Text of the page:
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Editorial

Going for the Kids . . . Leaving Blessed

You go for the kids. At least that’s what you tell yourself. You know the story, and though the songs may change from year to year, little else does. It’s not that it’s not enjoyable; it’s just that it’s so predictable. The story doesn’t change, and you don’t expect it to change you—not after all these years.

Why Sing the Psalms?

I’ve been planning and looking forward to this issue for some time. And now it’s finally in your hands! I feel a little selfish in dedicating this entire theme issue to the psalms because part of the impetus for it was my own desire to learn. Why is it that people are attracted to the psalms? What do we make of the current trend of increased psalm singing?

The Eyes of Gutete Emerita

Disturbing.” “Odd.” “What does it have to do with worship?” These are just a few responses I’ve heard to the cover image of this issue. What does The Eyes of Gutete Emerita by Alfredo Jaar have to do with worship?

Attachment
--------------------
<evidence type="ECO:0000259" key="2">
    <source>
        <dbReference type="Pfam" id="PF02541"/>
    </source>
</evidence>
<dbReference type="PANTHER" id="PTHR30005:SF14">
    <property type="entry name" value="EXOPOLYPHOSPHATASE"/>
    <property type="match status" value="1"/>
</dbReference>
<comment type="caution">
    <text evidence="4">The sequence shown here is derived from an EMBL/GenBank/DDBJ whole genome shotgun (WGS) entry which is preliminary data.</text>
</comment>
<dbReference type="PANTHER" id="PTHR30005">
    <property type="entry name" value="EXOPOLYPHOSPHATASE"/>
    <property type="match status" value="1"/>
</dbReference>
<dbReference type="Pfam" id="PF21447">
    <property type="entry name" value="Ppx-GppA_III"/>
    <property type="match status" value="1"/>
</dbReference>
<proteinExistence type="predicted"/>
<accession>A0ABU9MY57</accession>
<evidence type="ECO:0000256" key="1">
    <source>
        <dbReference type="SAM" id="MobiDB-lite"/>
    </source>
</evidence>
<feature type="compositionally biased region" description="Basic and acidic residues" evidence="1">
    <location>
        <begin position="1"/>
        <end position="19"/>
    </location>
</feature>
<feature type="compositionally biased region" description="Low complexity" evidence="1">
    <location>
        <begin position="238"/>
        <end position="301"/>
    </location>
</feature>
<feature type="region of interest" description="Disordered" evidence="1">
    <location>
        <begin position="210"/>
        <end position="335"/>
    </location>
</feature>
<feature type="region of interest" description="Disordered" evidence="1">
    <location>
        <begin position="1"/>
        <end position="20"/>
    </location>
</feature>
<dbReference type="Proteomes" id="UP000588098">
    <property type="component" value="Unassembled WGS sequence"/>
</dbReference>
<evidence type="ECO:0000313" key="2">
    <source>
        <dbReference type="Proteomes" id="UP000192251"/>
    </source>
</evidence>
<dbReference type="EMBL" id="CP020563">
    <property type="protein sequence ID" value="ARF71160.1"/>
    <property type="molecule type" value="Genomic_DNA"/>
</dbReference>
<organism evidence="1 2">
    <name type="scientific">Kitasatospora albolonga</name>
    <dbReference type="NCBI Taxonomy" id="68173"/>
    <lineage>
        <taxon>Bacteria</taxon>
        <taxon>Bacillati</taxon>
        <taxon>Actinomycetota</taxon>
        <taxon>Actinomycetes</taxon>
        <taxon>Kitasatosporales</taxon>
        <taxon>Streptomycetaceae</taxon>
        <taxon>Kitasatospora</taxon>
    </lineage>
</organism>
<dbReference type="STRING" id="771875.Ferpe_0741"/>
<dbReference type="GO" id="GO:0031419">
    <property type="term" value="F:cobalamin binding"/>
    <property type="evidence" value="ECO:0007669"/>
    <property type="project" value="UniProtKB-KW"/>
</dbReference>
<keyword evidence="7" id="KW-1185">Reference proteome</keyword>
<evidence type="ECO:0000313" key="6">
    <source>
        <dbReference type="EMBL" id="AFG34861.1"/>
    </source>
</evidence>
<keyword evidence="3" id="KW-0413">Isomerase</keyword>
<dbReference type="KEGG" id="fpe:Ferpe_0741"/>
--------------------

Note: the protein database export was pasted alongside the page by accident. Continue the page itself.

Everything.

When we look into Gutete’s eyes, what do we see? Anguish? Despair? Christ? Do we see a child of God? Our sister? She has a name; she has no voice. Will we speak and pray on her behalf? Will we sing the songs she needs to hear?

Imagine . . .

Imagine you are Job. What are you thinking, feeling, and experiencing as you live through the loss of your property and your family? How do you experience the grief and then the questioning of your friends? How do you relate to God?

Imagine you are the centurion watching yet another crucifixion. But this one is different . . . why? How does it feel to be forgiven by the one you have put to death? What do you make of the eerie darkness and the earthquake?

Imagine you are Mary. Your heart is crushed by the sight of your son dying. How do you bear it?

A Christmas Dilemma

I admit it. I’m a self-professed worship nerd. I’ve been known to match the color of the runner on my office table to the current season of the church year. In fact, just about all the décor in my office and home is liturgical in nature. I like to surround myself with reminders of who I am in the much larger scheme of God’s plan of redemption. At Christmas, of course, the décor includes a nativity set.